Mexico City

If you are looking to have a truly indie experience in Mexico City, be sure to follow these tips.

  • If you’re young (or young at heart) and into music, then check out the Mercado El Chopo on Saturday nights.
  • See the first murals of Diego Rivera in the Secretaria de Educacion Publica. They cover an area of over 17,000 square feet!
  • Check out any number of museums as Mexico City has the largest number of museums in the world, just ahead of New York and London.
  • The city is full of plazas and parks in the various neighborhoods, so if you are looking to hang out somewhere nice away from the chaos, you’ll have no shortage of places to do it in.
  • Check out a mariachi band in the street somewhere. Your trip is not complete without it!

Why you should add Mexico City to your RTW travel list

  • Over 12 million people make it the biggest city in the world – welcome
  • Home to the ancient Aztecs
  • Visit the home of Aztec nobles at Bosque de Chapultepec
  • Wander the historic center of Zócalo and the Aztec temple in Templo Mayor
  • Also see the Museo Nacional de Arte and the Spanish Catedral Metropolitana
  • Forget about the doom and gloom you’ve heard from the media. Mexico City is just as safe as any other huge metropolitan area in the world.
  • The street food. YUM! The street food.

Why you should not add Mexico City to your RTW travel list

  • It’s huge with tons of people and quite a bit of pollution.
  • It can be difficult to get around, especially if you don’t speak Spanish.


Anyone who has been only to one of the Mexico border towns or one of its many beach resort towns will be in for a shock when they arrive in Mexico City. This is a gigantic sprawling city with over 20 million people in the metropolitan area. Sure, there are slums, but there are also upscale neighborhoods of shocking wealth.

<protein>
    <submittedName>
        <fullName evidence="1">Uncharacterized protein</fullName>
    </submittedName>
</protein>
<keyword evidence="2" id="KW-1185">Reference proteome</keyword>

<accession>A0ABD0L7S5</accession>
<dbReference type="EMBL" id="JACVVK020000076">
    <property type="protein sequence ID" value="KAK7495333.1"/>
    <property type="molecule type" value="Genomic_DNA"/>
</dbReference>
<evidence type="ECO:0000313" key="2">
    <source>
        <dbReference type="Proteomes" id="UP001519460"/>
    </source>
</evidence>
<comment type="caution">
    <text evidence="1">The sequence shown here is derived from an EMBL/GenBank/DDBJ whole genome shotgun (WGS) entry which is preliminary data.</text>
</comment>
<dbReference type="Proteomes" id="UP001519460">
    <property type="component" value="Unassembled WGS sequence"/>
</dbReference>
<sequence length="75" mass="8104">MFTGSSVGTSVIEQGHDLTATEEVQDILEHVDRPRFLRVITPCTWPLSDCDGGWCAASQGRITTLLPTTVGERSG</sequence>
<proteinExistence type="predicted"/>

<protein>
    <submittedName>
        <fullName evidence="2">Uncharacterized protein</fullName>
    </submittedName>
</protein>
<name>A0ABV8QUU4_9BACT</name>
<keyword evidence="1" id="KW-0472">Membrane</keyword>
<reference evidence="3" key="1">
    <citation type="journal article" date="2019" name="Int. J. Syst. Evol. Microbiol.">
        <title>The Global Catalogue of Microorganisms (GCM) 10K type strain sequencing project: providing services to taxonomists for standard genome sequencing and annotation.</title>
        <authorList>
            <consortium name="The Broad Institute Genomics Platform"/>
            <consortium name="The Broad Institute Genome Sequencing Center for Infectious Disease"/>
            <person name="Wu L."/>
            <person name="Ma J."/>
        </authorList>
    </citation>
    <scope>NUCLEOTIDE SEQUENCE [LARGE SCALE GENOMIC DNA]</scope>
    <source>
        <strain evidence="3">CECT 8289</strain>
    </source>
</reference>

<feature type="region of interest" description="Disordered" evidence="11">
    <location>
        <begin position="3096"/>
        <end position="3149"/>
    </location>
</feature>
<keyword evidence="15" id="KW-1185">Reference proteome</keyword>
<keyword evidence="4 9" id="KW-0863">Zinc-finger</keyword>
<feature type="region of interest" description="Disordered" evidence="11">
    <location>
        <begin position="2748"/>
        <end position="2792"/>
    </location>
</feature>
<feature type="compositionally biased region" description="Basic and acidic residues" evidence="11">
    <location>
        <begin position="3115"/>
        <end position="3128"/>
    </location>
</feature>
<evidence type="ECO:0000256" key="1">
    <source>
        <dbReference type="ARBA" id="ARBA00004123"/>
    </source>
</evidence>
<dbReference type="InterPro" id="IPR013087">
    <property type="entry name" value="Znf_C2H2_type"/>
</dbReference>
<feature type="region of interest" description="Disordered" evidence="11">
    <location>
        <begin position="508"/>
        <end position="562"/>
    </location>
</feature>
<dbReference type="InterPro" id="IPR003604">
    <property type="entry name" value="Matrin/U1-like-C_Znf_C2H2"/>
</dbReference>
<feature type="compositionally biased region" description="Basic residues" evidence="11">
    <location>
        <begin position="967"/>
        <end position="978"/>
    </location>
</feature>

The elevation of around 2,200 meters above sea level may take some getting used to, so plan to acclimate for a few hours once you arrive. Most of the things of interest to visitors are bunched together in the center of the city, so this is an easier place to appreciate than many others that just go on and on, like Los Angeles for example. The Distrito Federal (Federal District) covers much of the city, and this is like Washington DC in that it’s a place reserved for the national capital and isn’t in another state of its own. Within the DF there are 16 delegaciones, which are like cities within a city. Most of the major attractions are concentrated in the few central delegacioned.

What to do

The Centro Historico is where you’ll find the Plaza de la Constitucion, which is a huge square that dominates the oldest part of Mexico City. The city hall and a cathedral both overlook the square, and this is one of the most impressive parts of the city for its colonial and European architecture mixed with a few modern influences. The entire district in a UNESCO World Heritage Site as of 1987.

The Angel de la Independencia is another of the city’s most popular landmarks. This elevated statue in the modern Zona Rosa district dates back to 1910 and overlooks a roundabout in the heart of the city’s most notorious entertainment district. In a capital city of this size it should be no surprise that there are a huge variety of museums, cathedrals, and parks from which to choose, but the nightlife is also legendary as being some of the best in all of Latin America.

Getting there

Unless you are already nearby you’ll want to book a flight into Benito Juarez International Airport (code: MEX), which is the largest airport in the country and where most passengers to the area will arrive. It’s a large and modern airport and it’s served by most large cities in the Western Hemisphere as well as many European capitals as well. Taxis from the airport into the city center can be reasonably priced, but if your budget is tight you can take the metro for next to nothing.

Where to stay

Needless to say, there are hundreds of hotels in Mexico City, and they come in all price ranges. The Centro Historico district is home to the most popular budget hotels for backpackers and others looking for value, while the Polanco district is the place of more upscale digs. There are quite a few hostels in Mexico City as well, with most again being concentrated in the Centro Historico.